MIT Announces Anti-Smuggling Robot Prototype

MIT Announces Anti-Smuggling Robot Prototype
geralt / Pixabay

The robot was originally designed to detect fissures in nuclear reactor tanks, but the research has found a new purpose as an anti-smuggling device, using ultrasound to scan for false hulls and propeller shafts which smugglers use to conceal their contraband.

The anti-smuggling robots are around the same size as a football, which would allow them to be camouflaged. This gives them an advantage over current technology, because they could be deployed quietly before the smugglers have a chance to offload their illicit cargo.

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The concealment of the robots is aided by their unique propulsion mechanism, which produces no visible wake. A system of pumps channels water through rubber tubes to propel and direct the robots.

Anti-smuggling robot: Cutting costs

“It’s very expensive for port security to use traditional robots for every small boat coming into the port,” says Sampriti Bhattacharyya, a graduate student in mechanical engineering, who is developing the robot in conjunction with her advisor, Ford Professor of Engineering Harry Asada.

Bhattacharyya hopes to produce the robots for around $600 a piece, a low price made possible by the fact that the main components were produced using a 3-D printer. The scientist claims that the price will allow for fleets of the robots to scan even the larger ships in port quickly and efficiently.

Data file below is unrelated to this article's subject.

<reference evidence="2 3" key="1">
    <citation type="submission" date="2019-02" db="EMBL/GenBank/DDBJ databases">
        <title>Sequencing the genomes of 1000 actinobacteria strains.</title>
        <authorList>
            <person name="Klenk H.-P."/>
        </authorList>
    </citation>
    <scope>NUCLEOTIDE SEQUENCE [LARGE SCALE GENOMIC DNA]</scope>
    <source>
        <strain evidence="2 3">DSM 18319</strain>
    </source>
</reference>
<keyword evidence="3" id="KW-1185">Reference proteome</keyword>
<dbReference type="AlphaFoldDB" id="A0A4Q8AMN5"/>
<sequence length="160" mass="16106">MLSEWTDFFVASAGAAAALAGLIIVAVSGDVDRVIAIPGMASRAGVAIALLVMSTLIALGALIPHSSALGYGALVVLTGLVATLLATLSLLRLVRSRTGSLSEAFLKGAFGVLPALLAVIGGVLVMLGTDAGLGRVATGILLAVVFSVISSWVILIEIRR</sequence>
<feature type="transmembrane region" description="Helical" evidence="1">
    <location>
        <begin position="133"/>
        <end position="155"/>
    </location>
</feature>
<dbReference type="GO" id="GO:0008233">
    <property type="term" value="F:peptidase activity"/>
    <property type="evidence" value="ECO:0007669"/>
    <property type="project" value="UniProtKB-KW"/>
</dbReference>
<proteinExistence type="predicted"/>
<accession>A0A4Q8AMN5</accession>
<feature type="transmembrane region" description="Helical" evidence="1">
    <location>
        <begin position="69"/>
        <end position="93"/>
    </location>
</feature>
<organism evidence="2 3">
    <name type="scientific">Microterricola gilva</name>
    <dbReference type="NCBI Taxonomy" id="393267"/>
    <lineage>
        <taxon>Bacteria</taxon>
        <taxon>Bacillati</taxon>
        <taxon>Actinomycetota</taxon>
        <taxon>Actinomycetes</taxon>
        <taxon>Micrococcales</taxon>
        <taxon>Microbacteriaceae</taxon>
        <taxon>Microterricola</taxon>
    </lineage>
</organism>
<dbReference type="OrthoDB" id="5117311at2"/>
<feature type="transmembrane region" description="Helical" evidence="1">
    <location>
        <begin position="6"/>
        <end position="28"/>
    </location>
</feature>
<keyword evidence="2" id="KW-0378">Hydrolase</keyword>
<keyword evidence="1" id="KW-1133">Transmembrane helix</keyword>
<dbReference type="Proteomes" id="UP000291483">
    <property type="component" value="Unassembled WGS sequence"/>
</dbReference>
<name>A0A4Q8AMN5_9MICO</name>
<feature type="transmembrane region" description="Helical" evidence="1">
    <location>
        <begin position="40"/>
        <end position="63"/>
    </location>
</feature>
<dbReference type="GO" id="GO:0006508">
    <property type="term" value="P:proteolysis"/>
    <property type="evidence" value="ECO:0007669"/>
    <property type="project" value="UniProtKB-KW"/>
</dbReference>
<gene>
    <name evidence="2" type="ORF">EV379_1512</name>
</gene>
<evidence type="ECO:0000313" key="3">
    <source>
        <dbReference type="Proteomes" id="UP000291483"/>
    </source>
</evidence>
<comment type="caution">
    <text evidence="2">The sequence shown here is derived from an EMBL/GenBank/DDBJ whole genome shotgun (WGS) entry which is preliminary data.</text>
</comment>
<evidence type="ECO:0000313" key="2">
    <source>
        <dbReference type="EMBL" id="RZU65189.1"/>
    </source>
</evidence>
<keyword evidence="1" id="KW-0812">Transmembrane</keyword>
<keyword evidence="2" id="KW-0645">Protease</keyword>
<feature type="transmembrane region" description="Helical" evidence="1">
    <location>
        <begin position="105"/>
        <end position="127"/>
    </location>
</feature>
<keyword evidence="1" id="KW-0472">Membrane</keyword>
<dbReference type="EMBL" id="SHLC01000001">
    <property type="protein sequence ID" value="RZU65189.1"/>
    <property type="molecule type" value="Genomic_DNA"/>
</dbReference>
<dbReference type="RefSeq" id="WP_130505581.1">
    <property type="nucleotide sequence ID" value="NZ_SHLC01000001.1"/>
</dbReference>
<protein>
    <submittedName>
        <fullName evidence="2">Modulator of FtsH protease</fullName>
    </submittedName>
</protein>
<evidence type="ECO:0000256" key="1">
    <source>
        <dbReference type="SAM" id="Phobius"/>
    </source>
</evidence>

Anti-smuggling robot: Using ultrasound underwater

One side of the robot is flat, enabling the robot to maintain proximity to the hull of the ship, a prerequisite for the effective use of ultrasound. One issue that still needs to be overcome is the fact that many ships have encrustations on their hulls which could prevent effective scanning. Bhattacharyya is working on a system that would create hydrodynamic buffers which would allow for ultrasound scanning without surface contact.

The U.S. Air Force has been following the development of the robots very closely, and special-tactics officer Nathan Betcher sees many potential uses for the technology, such as “the detection of smuggled nuclear, biological, or chemical agents to drug interdiction, discovery of stress fractures in submerged structures and hulls, or even faster processing and routing of maritime traffic.”

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